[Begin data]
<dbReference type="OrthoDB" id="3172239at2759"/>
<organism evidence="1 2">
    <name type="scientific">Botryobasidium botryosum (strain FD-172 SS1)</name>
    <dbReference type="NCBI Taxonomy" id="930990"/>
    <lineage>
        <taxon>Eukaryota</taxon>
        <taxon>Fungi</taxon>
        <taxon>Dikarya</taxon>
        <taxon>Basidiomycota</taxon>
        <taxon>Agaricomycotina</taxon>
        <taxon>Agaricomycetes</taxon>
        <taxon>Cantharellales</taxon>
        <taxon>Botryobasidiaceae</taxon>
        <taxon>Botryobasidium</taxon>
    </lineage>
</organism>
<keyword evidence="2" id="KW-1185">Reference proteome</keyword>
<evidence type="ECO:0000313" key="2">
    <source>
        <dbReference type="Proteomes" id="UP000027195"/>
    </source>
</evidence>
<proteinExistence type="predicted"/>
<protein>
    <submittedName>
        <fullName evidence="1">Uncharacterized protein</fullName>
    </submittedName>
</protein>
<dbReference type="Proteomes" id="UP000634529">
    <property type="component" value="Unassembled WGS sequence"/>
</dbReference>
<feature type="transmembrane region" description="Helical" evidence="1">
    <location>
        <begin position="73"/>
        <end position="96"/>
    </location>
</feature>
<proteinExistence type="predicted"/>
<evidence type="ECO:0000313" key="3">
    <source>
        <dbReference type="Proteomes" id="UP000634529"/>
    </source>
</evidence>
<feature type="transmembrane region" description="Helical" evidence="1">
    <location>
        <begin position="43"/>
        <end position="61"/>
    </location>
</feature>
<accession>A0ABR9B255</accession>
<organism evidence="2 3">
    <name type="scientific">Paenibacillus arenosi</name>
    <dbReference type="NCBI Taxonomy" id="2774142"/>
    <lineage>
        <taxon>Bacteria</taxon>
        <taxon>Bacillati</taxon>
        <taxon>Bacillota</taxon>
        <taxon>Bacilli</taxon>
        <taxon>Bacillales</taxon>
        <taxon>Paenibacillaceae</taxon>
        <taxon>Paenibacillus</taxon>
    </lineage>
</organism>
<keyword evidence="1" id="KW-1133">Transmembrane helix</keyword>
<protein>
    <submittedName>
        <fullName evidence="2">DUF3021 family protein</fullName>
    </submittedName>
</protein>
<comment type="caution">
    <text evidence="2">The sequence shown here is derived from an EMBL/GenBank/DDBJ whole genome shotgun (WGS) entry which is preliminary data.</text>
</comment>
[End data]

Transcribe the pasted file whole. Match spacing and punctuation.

<dbReference type="OrthoDB" id="3172239at2759"/>
<organism evidence="1 2">
    <name type="scientific">Botryobasidium botryosum (strain FD-172 SS1)</name>
    <dbReference type="NCBI Taxonomy" id="930990"/>
    <lineage>
        <taxon>Eukaryota</taxon>
        <taxon>Fungi</taxon>
        <taxon>Dikarya</taxon>
        <taxon>Basidiomycota</taxon>
        <taxon>Agaricomycotina</taxon>
        <taxon>Agaricomycetes</taxon>
        <taxon>Cantharellales</taxon>
        <taxon>Botryobasidiaceae</taxon>
        <taxon>Botryobasidium</taxon>
    </lineage>
</organism>
<keyword evidence="2" id="KW-1185">Reference proteome</keyword>
<evidence type="ECO:0000313" key="2">
    <source>
        <dbReference type="Proteomes" id="UP000027195"/>
    </source>
</evidence>
<proteinExistence type="predicted"/>
<protein>
    <submittedName>
        <fullName evidence="1">Uncharacterized protein</fullName>
    </submittedName>
</protein>
<dbReference type="Proteomes" id="UP000634529">
    <property type="component" value="Unassembled WGS sequence"/>
</dbReference>
<feature type="transmembrane region" description="Helical" evidence="1">
    <location>
        <begin position="73"/>
        <end position="96"/>
    </location>
</feature>
<proteinExistence type="predicted"/>
<evidence type="ECO:0000313" key="3">
    <source>
        <dbReference type="Proteomes" id="UP000634529"/>
    </source>
</evidence>
<feature type="transmembrane region" description="Helical" evidence="1">
    <location>
        <begin position="43"/>
        <end position="61"/>
    </location>
</feature>
<accession>A0ABR9B255</accession>
<organism evidence="2 3">
    <name type="scientific">Paenibacillus arenosi</name>
    <dbReference type="NCBI Taxonomy" id="2774142"/>
    <lineage>
        <taxon>Bacteria</taxon>
        <taxon>Bacillati</taxon>
        <taxon>Bacillota</taxon>
        <taxon>Bacilli</taxon>
        <taxon>Bacillales</taxon>
        <taxon>Paenibacillaceae</taxon>
        <taxon>Paenibacillus</taxon>
    </lineage>
</organism>
<keyword evidence="1" id="KW-1133">Transmembrane helix</keyword>
<protein>
    <submittedName>
        <fullName evidence="2">DUF3021 family protein</fullName>
    </submittedName>
</protein>
<comment type="caution">
    <text evidence="2">The sequence shown here is derived from an EMBL/GenBank/DDBJ whole genome shotgun (WGS) entry which is preliminary data.</text>
</comment>